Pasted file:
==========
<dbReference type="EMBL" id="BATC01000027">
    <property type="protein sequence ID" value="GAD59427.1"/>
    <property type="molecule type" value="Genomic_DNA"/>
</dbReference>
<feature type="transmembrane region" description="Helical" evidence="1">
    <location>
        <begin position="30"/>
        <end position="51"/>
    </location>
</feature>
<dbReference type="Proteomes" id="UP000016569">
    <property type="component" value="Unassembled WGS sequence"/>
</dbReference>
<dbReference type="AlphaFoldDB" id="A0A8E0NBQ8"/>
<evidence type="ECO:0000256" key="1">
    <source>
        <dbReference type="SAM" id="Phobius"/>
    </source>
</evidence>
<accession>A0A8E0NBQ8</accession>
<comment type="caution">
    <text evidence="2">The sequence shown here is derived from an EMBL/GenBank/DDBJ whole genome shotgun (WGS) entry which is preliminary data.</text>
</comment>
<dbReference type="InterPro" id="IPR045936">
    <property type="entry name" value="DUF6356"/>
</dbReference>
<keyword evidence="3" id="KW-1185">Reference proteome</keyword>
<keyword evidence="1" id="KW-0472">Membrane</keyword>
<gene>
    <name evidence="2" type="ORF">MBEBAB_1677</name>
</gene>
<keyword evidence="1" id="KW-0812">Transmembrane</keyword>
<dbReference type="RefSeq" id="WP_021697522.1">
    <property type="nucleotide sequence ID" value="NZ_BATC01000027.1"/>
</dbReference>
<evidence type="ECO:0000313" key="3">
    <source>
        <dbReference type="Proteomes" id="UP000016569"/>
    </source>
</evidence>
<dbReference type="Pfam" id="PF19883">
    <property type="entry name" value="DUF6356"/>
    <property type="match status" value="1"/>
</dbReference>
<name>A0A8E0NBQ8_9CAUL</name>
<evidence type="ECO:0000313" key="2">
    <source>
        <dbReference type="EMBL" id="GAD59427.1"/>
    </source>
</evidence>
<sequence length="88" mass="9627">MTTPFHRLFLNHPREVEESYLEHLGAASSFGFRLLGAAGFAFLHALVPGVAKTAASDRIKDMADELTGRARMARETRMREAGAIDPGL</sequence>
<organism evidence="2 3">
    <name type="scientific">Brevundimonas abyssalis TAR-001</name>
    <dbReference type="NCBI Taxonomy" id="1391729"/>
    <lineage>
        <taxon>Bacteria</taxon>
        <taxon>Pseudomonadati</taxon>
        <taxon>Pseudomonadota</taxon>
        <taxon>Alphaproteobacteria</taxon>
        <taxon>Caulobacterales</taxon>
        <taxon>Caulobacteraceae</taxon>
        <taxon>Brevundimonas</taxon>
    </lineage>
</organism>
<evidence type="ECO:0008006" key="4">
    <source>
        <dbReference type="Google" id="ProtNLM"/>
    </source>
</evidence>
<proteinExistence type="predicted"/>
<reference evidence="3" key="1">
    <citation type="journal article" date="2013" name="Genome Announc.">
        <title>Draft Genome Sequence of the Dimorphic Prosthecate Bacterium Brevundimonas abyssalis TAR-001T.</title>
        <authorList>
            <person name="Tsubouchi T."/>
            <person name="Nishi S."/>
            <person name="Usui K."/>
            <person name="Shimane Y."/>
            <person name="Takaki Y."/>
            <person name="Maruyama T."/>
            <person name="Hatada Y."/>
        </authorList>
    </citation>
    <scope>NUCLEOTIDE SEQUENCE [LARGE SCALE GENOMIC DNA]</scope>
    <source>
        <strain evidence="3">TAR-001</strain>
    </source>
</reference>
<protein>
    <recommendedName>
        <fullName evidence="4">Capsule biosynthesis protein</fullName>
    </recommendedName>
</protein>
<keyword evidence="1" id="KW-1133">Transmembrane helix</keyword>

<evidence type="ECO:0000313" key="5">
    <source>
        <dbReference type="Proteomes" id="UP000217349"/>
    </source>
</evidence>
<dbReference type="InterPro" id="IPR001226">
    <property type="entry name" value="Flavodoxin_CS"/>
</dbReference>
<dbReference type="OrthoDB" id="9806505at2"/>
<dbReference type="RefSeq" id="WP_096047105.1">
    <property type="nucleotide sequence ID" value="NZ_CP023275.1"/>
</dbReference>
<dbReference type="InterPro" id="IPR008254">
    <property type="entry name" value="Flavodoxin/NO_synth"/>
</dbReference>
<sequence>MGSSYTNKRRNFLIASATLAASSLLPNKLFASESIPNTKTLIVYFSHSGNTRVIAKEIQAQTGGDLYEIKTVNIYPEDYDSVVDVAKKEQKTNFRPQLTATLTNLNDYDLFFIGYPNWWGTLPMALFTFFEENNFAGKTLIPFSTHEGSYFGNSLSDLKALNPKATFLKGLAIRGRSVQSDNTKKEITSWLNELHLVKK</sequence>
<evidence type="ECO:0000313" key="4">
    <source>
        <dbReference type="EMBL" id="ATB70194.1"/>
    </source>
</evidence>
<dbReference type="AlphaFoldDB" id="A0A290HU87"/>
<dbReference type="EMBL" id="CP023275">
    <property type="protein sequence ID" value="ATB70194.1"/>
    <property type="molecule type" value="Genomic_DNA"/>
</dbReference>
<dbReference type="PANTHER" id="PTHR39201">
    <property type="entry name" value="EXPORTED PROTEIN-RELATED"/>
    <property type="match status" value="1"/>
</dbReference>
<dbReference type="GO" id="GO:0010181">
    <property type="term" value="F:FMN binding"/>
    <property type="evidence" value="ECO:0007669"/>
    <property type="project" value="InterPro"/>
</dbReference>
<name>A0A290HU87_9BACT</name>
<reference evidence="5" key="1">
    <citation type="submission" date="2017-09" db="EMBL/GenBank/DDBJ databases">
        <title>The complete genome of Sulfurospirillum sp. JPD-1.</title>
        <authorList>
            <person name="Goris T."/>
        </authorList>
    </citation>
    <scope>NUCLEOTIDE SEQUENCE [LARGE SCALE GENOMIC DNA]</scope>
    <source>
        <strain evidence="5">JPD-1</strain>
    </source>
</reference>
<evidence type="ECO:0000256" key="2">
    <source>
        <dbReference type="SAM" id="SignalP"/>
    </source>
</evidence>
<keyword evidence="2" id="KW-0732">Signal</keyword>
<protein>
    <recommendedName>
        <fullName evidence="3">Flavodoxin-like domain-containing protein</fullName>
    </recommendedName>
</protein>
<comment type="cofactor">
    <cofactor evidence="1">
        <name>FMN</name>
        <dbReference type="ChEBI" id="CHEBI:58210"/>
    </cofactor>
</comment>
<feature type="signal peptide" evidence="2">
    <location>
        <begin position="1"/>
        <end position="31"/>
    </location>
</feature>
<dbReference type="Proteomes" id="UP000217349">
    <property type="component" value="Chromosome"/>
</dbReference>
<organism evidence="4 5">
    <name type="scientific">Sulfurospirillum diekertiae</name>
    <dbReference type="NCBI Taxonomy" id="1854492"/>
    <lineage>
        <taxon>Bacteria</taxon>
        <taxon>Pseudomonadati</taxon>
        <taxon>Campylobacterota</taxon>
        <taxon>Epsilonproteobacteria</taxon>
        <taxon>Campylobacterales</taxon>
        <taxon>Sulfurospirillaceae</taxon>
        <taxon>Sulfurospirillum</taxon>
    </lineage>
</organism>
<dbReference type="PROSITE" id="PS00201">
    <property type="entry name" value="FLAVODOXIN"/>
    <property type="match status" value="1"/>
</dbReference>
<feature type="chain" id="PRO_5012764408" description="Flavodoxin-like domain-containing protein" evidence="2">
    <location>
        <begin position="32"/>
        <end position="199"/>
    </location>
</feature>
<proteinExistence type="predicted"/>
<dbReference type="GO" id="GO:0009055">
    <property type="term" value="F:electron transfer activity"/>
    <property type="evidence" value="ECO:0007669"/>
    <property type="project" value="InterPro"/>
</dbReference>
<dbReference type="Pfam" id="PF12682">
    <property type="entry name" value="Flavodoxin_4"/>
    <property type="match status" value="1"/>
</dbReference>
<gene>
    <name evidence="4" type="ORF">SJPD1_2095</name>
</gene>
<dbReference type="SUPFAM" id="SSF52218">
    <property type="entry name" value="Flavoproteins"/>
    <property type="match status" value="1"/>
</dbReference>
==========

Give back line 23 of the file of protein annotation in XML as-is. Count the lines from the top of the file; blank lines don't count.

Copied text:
</comment>